Here again is a knot of whalers chatting on the beach of a stormy sea. Each trembles for the safety of his own vessel. He would give something to be rid of his uneasiness. All his eggs are in one basket. He would willingly distribute them over many baskets. He offers to take long odds that his own vessel is lost. He repeats the offer till the long odds cover the value of his ship and cargo, and perhaps profits and time. “Now,” says he, “I am comfortable. It is true, I forfeit a small percentage; but if my whole craft goes to the bottom, I lose nothing.” He laughs and sings while the others go croaking about the sands, shaking their heads and looking fearfully at the breakers. At last they all follow his example, and the nett result is a Mutual Marine Insurance Society. After a while they lay the odds, not with their own members only, but with others; and the risk being overestimated (naturally at first), they make large dividends. But now difficulties arise. The captain of a whaler has thrown cargo overboard in a heavy sea. The owner claims for the loss. The company declines to pay, on the ground that the loss was voluntarily caused by the captain and not by the hand of God or the king’s enemies; and that there would be no limit to jettison, if the claim were allowed. Other members meet w’itli similar difficulties, and finally Rules are made which provide for all known contingencies. And when any dispute arises, the chosen Umpire, whether it be a mutual friend, or an agora-full of citizens, or a department of State, or any other person or body of persons, refers to the common practice and precedents so far as they apply. In other words, the Rules of the Insurance Society are the law of the land. In spite of the State, this is so today to a considerable extent: I may say, in all matters which have not been botched and cobbled by statute.

There is another class of club springing out of the altruistic sentiment. An old lady takes compassion on a starving cat (no uncommon sight in the West End of London after the Season). She puts a saucer of milk and some liver on the doorstep. She is soon recognized as a benefactress and the cats for a mile round swarm to her household. The saucers increase and multiply, and the liver is an item in her butcher’s bill. The strain is too great to be borne single-handed. She issues a circular appeal, and she is surprised to find how many are willing to contribute a fair share, although their sympathy shrivels up before an unfair demand. They are willing to be taxed pro rata, but they will not bear the burden of other people’s stinginess. “Let the poor cats bear it rather,” say they. “What is everybody’s business is nobody’s business. It is very sad, but it cannot be helped. If we keep one cat, hundreds will starve; so what’s the use?” But when once the club is started, nobody feels the burden: the Cats’ Home is built and endowed, and all goes well. Hospitals, infirmaries, alms houses, orphanages, spring up all round. At first they are reckless and indiscriminate, and become the prey of imposters and able-bodied vagrants. Then Rules are framed; the Charity Organization Society coordinates and directs public benevolence. And those rules of prudence and economy are copied and adopted in many respects by those who administer the State Poor Law.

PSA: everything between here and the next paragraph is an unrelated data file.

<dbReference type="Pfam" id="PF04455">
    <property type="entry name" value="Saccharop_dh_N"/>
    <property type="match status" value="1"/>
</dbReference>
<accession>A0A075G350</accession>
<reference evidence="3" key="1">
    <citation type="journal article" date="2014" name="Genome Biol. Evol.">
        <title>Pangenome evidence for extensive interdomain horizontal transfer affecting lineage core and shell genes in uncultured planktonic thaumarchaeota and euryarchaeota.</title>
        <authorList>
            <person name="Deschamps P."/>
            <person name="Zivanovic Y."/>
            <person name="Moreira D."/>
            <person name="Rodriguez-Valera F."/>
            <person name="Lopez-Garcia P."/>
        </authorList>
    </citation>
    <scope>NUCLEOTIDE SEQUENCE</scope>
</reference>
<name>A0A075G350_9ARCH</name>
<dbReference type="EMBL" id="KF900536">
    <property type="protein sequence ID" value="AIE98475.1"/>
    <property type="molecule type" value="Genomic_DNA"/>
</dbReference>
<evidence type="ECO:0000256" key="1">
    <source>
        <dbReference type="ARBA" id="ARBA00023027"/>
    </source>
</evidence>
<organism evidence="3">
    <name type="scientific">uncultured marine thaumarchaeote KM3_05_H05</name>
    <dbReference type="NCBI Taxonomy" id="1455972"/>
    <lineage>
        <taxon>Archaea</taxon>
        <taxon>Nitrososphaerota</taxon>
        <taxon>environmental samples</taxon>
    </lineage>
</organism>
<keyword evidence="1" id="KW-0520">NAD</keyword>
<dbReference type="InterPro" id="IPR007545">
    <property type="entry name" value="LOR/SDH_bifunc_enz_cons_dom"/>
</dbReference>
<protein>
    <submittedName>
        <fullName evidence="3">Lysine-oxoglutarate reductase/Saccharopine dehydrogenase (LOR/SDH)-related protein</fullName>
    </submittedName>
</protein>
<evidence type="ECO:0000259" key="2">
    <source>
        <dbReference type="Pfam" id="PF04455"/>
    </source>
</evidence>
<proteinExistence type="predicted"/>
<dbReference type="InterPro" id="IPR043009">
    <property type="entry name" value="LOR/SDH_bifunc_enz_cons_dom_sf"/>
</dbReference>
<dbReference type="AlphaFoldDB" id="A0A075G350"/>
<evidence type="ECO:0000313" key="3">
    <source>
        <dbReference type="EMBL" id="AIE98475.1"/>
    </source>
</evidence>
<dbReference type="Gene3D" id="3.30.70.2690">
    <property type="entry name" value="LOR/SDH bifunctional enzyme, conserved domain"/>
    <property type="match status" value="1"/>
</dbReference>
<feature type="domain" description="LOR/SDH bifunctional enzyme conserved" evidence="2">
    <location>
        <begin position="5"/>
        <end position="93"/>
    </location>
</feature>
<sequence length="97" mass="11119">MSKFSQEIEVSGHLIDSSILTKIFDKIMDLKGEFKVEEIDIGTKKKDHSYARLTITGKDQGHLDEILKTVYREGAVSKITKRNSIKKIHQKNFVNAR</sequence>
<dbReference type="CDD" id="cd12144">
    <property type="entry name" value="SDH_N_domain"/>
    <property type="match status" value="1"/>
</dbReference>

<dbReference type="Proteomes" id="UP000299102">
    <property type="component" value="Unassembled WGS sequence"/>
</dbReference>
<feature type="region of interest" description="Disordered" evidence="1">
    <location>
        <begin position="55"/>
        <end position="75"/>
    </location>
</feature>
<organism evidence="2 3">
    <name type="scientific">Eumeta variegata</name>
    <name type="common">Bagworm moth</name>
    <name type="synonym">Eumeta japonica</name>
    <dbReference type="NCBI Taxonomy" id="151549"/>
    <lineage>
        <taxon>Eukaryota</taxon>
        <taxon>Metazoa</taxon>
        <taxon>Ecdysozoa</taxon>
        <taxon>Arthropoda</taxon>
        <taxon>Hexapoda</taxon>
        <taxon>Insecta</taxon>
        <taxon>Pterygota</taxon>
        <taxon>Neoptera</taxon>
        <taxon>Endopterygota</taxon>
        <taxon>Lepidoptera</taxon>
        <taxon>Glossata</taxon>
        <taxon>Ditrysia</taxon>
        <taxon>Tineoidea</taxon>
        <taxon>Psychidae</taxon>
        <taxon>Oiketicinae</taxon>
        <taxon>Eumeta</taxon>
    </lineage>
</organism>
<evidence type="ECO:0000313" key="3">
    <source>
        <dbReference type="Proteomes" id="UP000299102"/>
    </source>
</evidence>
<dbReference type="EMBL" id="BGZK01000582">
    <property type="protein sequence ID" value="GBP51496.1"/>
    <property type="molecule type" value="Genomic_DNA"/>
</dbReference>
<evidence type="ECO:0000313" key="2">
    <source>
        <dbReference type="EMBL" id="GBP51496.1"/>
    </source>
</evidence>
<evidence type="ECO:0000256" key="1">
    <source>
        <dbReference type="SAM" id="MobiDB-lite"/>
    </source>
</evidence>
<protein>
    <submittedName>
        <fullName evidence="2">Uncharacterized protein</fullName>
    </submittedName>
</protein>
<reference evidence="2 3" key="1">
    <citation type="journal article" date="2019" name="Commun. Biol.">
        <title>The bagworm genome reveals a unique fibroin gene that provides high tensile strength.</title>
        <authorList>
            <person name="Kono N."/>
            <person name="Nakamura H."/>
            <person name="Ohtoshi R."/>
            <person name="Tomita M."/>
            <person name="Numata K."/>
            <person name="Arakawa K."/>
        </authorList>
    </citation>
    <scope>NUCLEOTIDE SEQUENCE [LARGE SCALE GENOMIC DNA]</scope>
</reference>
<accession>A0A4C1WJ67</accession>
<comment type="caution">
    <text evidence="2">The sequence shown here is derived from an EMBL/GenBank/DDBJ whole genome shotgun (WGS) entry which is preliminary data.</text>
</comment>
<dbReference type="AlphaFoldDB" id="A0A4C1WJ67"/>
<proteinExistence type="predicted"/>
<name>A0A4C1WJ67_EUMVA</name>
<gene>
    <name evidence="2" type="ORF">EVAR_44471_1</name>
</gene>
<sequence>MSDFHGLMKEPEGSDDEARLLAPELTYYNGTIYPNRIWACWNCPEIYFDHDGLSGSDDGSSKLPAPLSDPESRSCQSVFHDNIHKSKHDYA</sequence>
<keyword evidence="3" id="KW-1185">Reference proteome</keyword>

Then we have associations of persons who agree on important points of science or politics. They wish to make others think with them, in order that society may be pleasanter and more congenial for themselves. They would button-hole every man in the street and argue the question out with him; but the process is too lengthy and wearisome. They club together and form such institutions as the British and Foreign Bible Society, which has spent seven million pounds in disseminating untruths all over the world. We have the Cobden Club, which is slowly and sadly dying of inconsistency after a career of merited success. We have scientific societies of all descriptions that never ask or expect a penny reward for all their outlay, beyond making other people wiser and pleasanter neighbors.

Finally we have societies banded together to do battle against rivals on the principle of “Union is strength.” These clubs are defensive or aggressive. The latter class includes all trading associations, the object of which is to make profits by out-manæuvering competitors. The former or defensive class includes all the political societies formed for the purpose of resisting the State,— the most aggressive club in existence. Over one hundred of these “protection societies” of one sort and another are now federated under the hegemony of the Liberty and Property Defence League.